In August 2006, Zachary began working with Countrywide KB Home Loans in Houston, Texas, as a vice president. Countrywide controlled the lender as part of a joint venture with KB Home, one of the leading home builders in the country. Countrywide KB Home Loans offered the finance that enabled home purchasers to purchase residences that KB Home was built at a breakneck speed.
According to a complaint he eventually filed in federal court in Texas, Zachary began confronting Countrywide executives about inflated property appraisals and “other grave criminal concerns” soon after he joined. According to Zachary, the phony evaluations deceived both consumers, who ended up borrowing more than their homes were worth, and investors who bought the loans on Wall Street.
According to his lawsuit, he sent an email to Countrywide’s employee relations section in April 2007 warning that selling people overpriced homes and forcing them into loans they couldn’t afford was a “recipe for disaster.”
According to his lawsuit, he also had a disagreement with management over a need that the lending unit approves 10% of backlogged loan applications each day so that KB Home could begin construction on the homes under contract. He was “taken out of the loop” and “treated like a pariah by his boss” after he claimed he couldn’t fulfill the objective.
Instead, Countrywide KB Home Loans began approving applications through a backdoor method, according to Zachary, in which loans were essentially “issued without a review by an underwriter.”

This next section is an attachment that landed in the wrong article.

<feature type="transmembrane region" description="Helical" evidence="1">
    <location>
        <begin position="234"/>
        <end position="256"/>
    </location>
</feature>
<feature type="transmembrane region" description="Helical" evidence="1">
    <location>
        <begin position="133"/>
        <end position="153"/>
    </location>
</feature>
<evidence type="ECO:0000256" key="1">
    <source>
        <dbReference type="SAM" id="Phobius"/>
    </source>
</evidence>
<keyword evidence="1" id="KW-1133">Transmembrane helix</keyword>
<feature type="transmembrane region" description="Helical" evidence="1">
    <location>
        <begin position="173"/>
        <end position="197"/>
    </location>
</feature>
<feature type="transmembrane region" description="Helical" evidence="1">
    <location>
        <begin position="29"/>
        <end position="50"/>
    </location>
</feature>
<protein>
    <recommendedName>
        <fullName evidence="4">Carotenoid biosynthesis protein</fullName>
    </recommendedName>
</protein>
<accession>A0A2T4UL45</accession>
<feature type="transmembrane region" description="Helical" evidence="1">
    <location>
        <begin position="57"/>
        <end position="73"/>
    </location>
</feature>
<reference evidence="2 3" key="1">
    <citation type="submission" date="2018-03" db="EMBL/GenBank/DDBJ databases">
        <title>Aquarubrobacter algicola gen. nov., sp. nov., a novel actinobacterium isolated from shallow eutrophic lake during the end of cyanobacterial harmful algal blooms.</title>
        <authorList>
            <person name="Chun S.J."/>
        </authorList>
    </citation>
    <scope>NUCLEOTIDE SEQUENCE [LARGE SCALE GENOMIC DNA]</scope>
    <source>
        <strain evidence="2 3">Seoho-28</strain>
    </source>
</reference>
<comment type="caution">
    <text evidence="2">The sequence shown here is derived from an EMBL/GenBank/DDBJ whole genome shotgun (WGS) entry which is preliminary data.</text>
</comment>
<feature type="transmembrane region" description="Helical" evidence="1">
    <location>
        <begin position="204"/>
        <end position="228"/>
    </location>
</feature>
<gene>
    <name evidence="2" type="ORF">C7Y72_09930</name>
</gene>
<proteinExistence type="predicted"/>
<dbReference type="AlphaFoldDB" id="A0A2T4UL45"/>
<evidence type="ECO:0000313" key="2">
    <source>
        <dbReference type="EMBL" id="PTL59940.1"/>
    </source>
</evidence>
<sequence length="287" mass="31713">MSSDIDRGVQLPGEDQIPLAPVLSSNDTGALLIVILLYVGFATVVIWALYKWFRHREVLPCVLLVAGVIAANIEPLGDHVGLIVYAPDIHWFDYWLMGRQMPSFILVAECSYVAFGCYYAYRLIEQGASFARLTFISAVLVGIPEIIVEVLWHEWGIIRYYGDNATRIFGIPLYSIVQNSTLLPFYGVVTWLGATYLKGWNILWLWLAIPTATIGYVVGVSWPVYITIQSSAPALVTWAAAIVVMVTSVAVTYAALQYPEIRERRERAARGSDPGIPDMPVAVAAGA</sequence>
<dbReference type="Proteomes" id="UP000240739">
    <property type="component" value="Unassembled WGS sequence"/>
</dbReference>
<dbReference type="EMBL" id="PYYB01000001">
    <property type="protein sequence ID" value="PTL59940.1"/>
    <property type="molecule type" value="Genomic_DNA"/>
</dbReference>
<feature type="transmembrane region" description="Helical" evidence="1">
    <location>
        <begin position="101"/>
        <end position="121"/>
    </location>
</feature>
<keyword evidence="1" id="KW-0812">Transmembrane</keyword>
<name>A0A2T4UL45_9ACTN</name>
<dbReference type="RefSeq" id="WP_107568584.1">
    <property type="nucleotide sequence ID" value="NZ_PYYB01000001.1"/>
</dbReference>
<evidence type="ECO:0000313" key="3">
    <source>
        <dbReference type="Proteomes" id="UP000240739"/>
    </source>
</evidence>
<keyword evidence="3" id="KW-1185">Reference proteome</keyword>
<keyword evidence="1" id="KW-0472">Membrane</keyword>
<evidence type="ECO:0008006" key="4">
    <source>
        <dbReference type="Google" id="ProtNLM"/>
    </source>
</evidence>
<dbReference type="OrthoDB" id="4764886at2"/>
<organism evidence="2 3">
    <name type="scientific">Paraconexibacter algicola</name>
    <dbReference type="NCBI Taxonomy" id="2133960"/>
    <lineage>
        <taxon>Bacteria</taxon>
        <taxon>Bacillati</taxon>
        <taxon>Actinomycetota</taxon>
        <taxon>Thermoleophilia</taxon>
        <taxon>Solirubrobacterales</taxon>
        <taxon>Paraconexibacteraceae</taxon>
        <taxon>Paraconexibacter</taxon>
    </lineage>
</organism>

He said that these authorizations were referred to as “Shadow Approvals.”
What about Zachary? He said that a supervisor had written him up for “performance concerns,” a dramatic contrast to the wonderful performance assessment he’d received three months previously. According to his lawsuit, he was fired two weeks after receiving the written warning.
Following Zachary’s lawsuit, Countrywide stated that it had “investigated each of his claims and found no merit to his allegations.” Before making the charges of wrongdoing, Zachary had “received verbal counseling on his performance, as well as written criticism in the form of his evaluation,” according to the report.
Countrywide stated its loan activities were “prudently and successfully managed,” with “rigorously enforced” ethical standards.
In 2009, Zachary and Bank of America achieved an out-of-court settlement. Zachary agreed not to speak about his time at Countrywide any further as part of the settlement.
Countrywide has been nothing but a nightmare for Bank of America since the merger.
With a group of 22 large mortgage investors, the bank reached an $8.5 billion settlement. It also assisted Countrywide’s founder, Angelo Mozilo, in settling charges that he had amassed a personal fortune of $141.7 million through fraud and insider trading. (Mozilo’s lawyer called the allegations “baseless.”) The total settlement amount was $67.5 million, with Bank of America and Countrywide’s insurers contributing $45 million and Mozilo paying $22.5 million out of pocket — or around 16 cents for every dollar investigators said he had in ill-gotten personal gains.
In addition, the bank agreed to pay $108 million to resolve fraud charges against Countrywide Home Loans Servicing, the same company that Foster claims compelled her to stop publicizing its complaint data in her reports. According to the Federal Trade Commission, the servicing unit overcharged consumers and deceived them about how much they owed on their mortgages.